And the truth is, the customer is usually right from their point of view. When a customer comes to you with a feature request or a complaint, they are right in that they have a problem. Something in their worldview is not satisfactory to the point that they have come to your domain, tracked down your contact form, and decided to send you a question or a request about your product.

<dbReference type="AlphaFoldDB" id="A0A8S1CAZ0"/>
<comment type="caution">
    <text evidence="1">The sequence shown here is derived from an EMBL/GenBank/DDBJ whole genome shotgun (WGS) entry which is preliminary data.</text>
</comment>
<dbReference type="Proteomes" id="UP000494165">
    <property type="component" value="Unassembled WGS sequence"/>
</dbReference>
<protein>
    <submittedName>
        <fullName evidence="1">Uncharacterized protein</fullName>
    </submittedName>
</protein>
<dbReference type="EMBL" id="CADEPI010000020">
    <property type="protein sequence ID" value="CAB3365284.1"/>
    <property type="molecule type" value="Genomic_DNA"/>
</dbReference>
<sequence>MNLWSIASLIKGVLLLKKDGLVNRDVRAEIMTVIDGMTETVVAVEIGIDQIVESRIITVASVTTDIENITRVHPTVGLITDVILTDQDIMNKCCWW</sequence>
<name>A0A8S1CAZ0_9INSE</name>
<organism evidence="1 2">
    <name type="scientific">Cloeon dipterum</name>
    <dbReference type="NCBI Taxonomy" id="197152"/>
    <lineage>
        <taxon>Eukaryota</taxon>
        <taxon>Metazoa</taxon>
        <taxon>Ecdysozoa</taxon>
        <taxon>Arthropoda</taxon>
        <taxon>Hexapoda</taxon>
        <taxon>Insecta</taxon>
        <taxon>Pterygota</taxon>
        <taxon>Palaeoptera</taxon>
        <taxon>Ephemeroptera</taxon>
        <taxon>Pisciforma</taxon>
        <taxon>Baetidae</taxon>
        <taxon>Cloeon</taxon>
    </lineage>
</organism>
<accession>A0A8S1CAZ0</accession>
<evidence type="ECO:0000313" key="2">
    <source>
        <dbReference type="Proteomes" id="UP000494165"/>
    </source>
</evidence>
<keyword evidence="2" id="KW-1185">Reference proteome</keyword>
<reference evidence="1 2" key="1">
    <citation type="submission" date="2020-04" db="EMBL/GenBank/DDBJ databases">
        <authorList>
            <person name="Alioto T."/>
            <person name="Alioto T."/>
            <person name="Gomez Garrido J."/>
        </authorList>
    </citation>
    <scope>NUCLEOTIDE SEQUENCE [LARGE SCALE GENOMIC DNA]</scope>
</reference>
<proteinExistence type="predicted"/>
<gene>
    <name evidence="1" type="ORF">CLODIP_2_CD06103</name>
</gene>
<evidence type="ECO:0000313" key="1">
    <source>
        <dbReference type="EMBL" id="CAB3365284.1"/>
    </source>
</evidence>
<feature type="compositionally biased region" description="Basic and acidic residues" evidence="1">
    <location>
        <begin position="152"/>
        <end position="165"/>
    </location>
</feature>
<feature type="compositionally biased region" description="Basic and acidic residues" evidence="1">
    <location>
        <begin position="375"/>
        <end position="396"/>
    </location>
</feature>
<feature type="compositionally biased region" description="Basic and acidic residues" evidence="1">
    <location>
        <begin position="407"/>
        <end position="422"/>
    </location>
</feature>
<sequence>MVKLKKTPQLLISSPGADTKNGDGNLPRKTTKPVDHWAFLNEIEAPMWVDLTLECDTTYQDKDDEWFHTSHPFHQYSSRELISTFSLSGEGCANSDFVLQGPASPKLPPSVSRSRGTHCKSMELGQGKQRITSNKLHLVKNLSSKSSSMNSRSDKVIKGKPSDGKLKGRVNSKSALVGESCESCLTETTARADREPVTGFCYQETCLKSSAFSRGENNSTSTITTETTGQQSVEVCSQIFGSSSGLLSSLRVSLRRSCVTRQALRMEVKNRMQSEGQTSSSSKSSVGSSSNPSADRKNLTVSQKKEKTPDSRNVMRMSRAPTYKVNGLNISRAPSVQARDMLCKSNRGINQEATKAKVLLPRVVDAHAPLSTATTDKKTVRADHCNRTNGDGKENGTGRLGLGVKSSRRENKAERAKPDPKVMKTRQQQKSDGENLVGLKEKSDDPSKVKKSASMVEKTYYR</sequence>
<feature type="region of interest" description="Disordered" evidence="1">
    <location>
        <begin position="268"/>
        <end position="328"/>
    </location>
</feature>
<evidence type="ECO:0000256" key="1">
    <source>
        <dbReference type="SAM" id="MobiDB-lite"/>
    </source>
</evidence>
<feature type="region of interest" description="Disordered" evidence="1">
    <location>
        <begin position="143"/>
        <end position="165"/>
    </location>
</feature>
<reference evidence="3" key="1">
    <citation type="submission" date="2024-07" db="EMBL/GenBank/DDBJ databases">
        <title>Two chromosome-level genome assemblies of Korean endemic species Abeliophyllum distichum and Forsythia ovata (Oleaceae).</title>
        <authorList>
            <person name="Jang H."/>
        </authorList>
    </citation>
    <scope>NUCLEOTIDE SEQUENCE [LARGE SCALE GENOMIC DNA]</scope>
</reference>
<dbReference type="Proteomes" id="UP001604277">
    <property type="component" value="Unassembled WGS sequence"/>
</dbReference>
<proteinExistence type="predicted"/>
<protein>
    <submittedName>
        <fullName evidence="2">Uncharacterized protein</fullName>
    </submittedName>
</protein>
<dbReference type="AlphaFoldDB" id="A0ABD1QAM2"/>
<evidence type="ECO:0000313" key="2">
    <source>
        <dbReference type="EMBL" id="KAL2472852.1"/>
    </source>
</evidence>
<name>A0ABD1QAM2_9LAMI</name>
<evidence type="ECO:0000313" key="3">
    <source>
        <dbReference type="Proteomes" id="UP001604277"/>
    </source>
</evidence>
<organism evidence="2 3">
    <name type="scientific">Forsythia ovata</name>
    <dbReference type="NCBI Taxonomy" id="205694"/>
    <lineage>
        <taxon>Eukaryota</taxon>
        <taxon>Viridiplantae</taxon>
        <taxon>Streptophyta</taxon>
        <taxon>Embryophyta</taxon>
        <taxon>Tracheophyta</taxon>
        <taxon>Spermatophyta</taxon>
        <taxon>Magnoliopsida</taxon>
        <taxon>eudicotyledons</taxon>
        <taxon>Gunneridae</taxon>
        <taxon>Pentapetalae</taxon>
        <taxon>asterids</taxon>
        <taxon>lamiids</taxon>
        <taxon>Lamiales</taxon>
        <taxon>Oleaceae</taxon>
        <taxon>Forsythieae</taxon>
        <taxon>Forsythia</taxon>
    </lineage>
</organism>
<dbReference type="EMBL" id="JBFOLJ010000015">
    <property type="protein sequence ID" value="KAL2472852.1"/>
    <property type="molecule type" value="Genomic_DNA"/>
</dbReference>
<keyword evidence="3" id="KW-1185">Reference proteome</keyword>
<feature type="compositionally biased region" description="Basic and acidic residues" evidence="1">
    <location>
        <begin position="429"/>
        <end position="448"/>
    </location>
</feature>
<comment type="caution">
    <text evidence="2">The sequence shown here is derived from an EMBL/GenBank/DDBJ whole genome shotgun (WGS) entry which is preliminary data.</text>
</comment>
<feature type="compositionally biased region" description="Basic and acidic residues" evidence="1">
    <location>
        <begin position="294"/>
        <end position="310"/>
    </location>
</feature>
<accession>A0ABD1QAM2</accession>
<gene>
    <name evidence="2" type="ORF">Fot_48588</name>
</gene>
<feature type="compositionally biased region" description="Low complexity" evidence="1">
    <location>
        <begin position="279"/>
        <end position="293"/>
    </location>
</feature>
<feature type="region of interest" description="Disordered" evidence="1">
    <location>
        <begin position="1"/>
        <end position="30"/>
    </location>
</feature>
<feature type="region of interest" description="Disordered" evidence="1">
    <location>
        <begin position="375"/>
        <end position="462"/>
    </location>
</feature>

The key thing to remember is that while the customer may be right about their problem, it doesn’t necessarily mean it’s the right problem for you to be solving at this exact second. You have to constantly be weighing priorities and making tradeoffs between short-term and long-term product improvements.
Wade’s got a great way of looking at the age-old “the customer is always right” motto. The customer is right in that they have a problem but it might not be the problem your team should solve.
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